Due to the rigidity and strength required in halo devices to ensure positional fixation of the cervical spine, the halo member and its supporting framework which attach it to the vest generally are formed of high-strength materials, such as stainless steel, aluminum, or the like. Metal ambulatory halo devices, because of their electrical conductance, generally are not compatible with computer-tomography, nuclear magnetic resonance, and x-ray investigation of the body of the patient wearer.
U.S. Pat. No. 4,612,930 discloses a head fixation apparatus including crown and skull pins which serves as a halo device for immobilizing the cervical spine in which the crown, or halo, is perferably formed of a boron fiber or graphite fiber-reinforced plastic to avoid blockage during CT scanning, magnetic resonance imaging, and the like.
U.S. Pat. No. 4,541,421 discloses a halo fixation system which is proported to provide for computer tomography (CT), nuclear magnetic resonance (NMR), and x-ray compatibility of the cervical spine and states that the halo and certain of its supporting assemblies can be made of a composite material, such as an acetyl resin, also known as DELRIN. The patent further states that supporting rods of the assemblies can be carbon graphite rods with a fiberglass internal composition, or other suitable materials. The supporting rods of the halo are attached to the vest and elevation assemblies mounted on the rods support the halo. Free-floating ball and socket assemblies adjacent the ends of the rods permit adjustment in elevational tilt and traction of the skull of the patient.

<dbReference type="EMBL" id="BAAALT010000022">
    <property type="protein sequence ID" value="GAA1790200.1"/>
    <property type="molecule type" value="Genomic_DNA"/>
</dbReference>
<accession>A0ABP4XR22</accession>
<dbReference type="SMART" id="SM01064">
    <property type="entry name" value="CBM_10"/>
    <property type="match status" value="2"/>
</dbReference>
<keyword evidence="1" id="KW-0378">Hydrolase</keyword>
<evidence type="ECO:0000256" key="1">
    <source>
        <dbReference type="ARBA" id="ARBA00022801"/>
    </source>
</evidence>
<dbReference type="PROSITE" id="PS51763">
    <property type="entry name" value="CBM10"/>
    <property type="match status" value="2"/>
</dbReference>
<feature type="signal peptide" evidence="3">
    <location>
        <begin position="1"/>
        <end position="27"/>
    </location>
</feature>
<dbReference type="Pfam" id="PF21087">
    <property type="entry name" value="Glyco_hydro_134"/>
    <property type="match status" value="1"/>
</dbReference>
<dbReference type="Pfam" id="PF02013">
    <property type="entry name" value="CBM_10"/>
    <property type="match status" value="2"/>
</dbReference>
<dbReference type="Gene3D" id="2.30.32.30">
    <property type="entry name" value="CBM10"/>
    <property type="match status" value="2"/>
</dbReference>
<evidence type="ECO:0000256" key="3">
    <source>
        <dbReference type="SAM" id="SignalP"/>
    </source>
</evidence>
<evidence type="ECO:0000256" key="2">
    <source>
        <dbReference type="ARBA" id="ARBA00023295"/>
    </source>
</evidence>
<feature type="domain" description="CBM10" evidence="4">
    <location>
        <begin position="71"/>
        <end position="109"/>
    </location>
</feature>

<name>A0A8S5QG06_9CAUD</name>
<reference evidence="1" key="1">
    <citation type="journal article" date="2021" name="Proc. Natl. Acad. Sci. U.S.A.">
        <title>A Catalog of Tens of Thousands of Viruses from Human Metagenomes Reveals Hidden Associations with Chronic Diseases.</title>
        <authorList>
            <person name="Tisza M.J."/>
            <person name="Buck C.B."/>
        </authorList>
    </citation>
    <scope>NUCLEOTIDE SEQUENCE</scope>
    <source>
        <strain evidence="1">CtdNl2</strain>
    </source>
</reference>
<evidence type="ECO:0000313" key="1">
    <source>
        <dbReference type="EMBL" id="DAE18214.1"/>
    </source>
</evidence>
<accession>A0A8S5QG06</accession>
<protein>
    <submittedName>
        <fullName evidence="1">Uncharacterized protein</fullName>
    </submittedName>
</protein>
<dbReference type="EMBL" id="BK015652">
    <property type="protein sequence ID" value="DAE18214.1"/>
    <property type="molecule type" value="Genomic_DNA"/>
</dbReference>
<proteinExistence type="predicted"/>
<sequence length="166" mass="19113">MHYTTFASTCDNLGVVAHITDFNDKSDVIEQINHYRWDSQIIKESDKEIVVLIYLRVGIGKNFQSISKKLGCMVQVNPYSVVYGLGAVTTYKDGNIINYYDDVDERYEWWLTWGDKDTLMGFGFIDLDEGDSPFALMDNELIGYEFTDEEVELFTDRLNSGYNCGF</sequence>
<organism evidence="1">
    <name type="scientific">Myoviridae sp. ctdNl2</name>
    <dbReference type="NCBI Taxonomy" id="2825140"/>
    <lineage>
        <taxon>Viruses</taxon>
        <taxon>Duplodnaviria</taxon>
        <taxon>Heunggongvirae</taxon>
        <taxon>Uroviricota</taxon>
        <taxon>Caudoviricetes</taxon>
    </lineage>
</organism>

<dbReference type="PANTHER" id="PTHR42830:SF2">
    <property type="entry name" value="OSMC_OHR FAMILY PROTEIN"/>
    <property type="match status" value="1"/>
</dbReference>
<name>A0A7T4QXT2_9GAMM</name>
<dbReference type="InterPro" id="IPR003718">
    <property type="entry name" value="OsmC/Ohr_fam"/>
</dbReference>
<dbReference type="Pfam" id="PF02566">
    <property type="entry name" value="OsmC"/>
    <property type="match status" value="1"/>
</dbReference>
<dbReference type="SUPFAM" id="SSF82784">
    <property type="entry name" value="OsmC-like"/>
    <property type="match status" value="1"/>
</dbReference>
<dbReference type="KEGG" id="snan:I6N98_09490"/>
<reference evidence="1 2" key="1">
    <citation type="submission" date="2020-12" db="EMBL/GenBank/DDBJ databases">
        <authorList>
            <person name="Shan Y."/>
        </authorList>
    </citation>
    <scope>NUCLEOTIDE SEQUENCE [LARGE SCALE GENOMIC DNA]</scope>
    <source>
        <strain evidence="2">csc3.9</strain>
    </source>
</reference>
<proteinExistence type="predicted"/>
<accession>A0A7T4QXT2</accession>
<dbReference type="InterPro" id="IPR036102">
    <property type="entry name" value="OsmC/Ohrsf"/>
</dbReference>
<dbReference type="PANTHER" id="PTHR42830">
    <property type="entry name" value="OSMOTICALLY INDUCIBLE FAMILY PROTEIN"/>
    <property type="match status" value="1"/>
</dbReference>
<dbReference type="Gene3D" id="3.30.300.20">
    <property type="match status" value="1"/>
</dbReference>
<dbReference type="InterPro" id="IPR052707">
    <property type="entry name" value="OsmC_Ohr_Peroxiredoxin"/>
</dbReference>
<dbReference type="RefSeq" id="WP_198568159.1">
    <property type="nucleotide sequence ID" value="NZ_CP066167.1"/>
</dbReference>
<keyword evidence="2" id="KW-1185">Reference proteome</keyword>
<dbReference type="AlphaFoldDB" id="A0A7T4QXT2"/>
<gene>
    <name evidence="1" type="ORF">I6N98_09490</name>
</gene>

There is also known in the marketplace an ambulatory halo device which appears to be a modification of the halo fixation system described in U.S. Pat. No. 4,541,421, in which the composite material halo member is adjustably attached through opposed support brackets to four positionally adjustable upstanding support rods of the fixation system. The opposed brackets are located adjacent the sides of the head of the wearer and each is mounted for sliding movement along a horizontal slot of a support arm. Each support arm is connected by ball and socket assemblies to be supported on and interconnect the upper ends of a pair of the four upstanding support rods. The brackets may be moved along the slots to correspondingly move the halo in anterior and posterior directions relative to the head of the patient, and arcuate slots provided in the upstanding brackets permit anterior/posterior tilt adjustment of the halo. Vertical slots in the brackets also permit elevational adjustment of the halo relative to the head of the patient.
Ambulatory halo devices manufactured by AOA All Orthopedic Appliances are also known to comprise a molded plastic vest from which a halo is supported adjacent the patient's head by a rigid metal superstructure including a pair of generally inverted metal U-shaped support members attached by an adjustable cross plate to the anterior and posterior portions of the vest. Mounted on the upper curve portions of the inverted U-shaped members just above the shoulder portions of the vest are a pair of upright turn buckles which supportably engage the lateral sides of the halo to provide for its adjustment.